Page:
I was in Ottawa for the annual Association of Municipalities of Ontario Conference. We discussed the long term financial sustainability of municipalities, the effects of the legalization of marijuana and new changes proposed for the Ontario Municipal Board (OMB).

Community events are in full swing during the summer.  I participated in a Burlington Chamber of Commerce Business Forum, the first Halton Freedom Festival, Joseph Brant Day and the Rotary Club of Burlington Central golf tournament just to name a few.

As we transition into September, there is much to look forward to on Council’s agenda, particularly with regards to development.  I hope you’ll be engaged as we move forward with the city’s strategic plan. A City that Grows.  A City that Moves. A Healthy and Greener city. An Engaging City.

I hope to see you out there on our beautiful streets.

Sincerely,

Rick

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Impressive Achievements by The Mayor’s Millennial Advisory Committee: Year One

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Guest blog by Mark McGuire, Co-Chair of the Mayor’s Millennial Advisory Committee.

After operating for 12 months, Mayor Rick Goldring’s Millennial Advisory met in April and June to take part in a two-part workshop series at the Haber Recreation Centre.

Stephanie Venimore facilitated a two-part workshop aimed at helping the committee brainstorm ideas that could be explored to rough out a strategy for when the committee met again in September 2017.

The workshop meetings discussed the vision of the Millennial Advisory Committee, what we set out to accomplish to date, and to brainstorm concepts for our organization and operations to be enacted.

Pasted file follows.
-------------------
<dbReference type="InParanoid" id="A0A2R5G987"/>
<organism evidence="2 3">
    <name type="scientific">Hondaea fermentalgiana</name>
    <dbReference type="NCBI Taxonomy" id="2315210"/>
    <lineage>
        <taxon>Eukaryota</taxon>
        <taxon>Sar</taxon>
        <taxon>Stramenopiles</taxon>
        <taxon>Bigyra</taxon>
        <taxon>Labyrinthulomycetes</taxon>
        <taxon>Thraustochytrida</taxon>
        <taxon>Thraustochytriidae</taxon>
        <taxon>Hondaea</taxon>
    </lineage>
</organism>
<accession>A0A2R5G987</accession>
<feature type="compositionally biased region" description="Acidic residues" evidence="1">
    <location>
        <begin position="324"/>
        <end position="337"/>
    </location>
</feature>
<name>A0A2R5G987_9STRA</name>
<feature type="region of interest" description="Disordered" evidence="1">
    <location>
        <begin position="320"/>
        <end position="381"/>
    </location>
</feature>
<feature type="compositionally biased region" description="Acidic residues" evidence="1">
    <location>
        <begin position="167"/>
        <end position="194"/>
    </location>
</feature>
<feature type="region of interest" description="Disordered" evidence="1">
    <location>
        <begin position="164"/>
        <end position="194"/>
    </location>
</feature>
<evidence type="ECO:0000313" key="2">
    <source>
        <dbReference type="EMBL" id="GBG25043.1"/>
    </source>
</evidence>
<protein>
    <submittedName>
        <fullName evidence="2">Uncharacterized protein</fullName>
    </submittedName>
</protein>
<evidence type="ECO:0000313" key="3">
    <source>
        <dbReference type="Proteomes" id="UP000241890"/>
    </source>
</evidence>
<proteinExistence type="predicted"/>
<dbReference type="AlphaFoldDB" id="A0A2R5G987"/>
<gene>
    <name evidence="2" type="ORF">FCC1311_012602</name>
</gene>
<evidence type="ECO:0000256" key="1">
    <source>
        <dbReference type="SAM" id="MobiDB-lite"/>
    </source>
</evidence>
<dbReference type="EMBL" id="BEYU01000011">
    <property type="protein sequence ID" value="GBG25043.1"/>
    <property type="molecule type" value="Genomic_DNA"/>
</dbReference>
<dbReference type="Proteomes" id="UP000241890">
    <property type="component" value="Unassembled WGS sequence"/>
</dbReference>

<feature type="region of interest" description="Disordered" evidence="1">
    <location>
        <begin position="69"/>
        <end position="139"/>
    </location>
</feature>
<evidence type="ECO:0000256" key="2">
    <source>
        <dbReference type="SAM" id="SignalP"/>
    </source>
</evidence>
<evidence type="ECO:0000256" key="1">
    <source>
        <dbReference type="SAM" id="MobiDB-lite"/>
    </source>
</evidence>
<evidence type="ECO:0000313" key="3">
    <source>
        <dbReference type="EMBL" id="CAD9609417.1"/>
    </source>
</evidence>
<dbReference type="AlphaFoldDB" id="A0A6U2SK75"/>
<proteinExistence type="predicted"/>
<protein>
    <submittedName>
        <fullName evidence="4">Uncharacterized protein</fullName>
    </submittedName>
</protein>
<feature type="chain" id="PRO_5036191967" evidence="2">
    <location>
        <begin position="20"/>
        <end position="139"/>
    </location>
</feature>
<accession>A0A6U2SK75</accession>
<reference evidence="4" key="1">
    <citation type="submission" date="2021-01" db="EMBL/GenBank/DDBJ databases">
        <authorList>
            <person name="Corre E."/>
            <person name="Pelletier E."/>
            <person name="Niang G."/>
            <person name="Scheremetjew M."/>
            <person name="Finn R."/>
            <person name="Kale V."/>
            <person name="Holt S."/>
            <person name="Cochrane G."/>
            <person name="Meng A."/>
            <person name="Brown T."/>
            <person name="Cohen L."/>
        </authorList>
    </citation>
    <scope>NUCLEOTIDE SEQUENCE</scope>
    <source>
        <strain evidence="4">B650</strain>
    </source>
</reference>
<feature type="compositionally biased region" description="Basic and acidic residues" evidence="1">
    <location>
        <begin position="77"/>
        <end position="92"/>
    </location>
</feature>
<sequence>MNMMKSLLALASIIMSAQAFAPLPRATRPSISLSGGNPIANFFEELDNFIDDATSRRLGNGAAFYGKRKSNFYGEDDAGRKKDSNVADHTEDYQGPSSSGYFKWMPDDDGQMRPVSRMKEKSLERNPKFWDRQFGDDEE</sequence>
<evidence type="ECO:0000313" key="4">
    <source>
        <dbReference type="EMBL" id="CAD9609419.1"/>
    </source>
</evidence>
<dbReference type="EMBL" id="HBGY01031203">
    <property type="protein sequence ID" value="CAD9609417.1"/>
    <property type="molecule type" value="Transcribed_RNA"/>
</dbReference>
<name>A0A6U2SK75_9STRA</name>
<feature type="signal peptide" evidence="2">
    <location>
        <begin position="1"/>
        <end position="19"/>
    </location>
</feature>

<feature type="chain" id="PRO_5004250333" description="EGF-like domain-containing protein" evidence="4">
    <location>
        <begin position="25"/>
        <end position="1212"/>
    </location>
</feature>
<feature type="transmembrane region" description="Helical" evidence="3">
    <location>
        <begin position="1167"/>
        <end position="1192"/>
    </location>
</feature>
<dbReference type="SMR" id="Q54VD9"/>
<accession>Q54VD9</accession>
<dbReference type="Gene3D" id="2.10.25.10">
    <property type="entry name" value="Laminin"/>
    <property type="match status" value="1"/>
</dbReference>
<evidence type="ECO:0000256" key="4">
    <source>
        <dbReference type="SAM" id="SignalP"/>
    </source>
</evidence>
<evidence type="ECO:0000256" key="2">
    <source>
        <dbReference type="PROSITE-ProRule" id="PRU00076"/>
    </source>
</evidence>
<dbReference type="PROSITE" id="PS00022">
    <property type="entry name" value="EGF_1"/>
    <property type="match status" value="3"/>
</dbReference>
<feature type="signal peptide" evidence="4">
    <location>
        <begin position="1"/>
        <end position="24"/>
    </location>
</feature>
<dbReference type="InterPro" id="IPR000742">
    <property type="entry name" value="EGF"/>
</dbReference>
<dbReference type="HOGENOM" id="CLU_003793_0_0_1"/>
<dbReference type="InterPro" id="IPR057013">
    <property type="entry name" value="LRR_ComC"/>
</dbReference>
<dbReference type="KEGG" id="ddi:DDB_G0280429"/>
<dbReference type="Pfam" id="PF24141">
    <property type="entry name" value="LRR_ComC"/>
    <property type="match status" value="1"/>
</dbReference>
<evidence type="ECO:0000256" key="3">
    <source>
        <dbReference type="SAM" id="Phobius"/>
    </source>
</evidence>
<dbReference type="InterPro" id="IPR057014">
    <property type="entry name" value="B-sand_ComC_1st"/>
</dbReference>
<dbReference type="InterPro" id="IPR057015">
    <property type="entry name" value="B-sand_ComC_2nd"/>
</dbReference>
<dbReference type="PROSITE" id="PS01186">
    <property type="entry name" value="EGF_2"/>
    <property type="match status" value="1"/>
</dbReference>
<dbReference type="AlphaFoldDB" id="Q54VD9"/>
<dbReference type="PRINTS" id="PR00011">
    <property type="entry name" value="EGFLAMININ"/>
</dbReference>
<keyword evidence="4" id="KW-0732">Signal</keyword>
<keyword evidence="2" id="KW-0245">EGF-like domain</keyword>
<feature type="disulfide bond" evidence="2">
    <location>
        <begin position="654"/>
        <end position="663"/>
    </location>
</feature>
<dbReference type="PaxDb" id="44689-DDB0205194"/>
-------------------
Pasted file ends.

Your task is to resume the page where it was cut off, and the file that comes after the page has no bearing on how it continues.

Our Record:

  • Elected by a majority. Two Co-Chairs, Mark McGuire and Chris Ritsma.
  • Hosted the Inspire Burlington: Millennial Entrepreneurial Success in April 2017.
  • Delegated to Development and Infrastructure Committee on the New Street redevelopment, focusing on cycling infrastructure in July 2016.
  • Held monthly meetings with a focus on providing relevant policy insight to Millennials to engage with the City of Burlington.
  • Began planning a Resident Survey to determine what Millennial Burlington residents are looking for in terms of Housing and Accommodations.
  • Met with Burlington’s Members of Provincial and Federal Parliament.
  • Discussed pertinent concerns for Millennials with Ontario’s Premier.
  • Represented the Millennial Advisory Committee at a City of Burlington Transit Strategy Workshop.
  • Represented the Millennial Advisory Committee at a City of Burlington Climate Change Adaptation Workshop.
  • Represented our diverse demographic of Burlington’s Millennials, residents born from 1981 to 1998.

Our Mandate:

Conduct outreach and make recommendations to help Burlington foster and retain millennial-age residents.  Activities may include, but are not limited to:

  1. Delegating or submitting written documentation on behalf of the Millennial Advisory Committee to Burlington City Council and other Committees and Boards,
  2. Participating in engagement opportunities at the City of Burlington and creating new engagement opportunities,
  3. Organizing and participating in events that help to shape policy, and
  4. Other initiatives, as determined by the group.

Why Millennials?

According to Statistics Canada, there are more than 30,000 residents in Burlington born between 1981 to 1998, representing approximately 17 per cent of Burlington’s population. Mayor Goldring heard from a number of millennials that they want to be more engaged with their city in a meaningful way, which led to the formation of a Millennials committee.

The Mayor’s Millennial Advisory Committee is a collective created for and run by millennials. There are 18 members on the committee, and they are inspired, passionate and enthusiastic. The committee concentrates on creating opportunities to engage millennials within their community.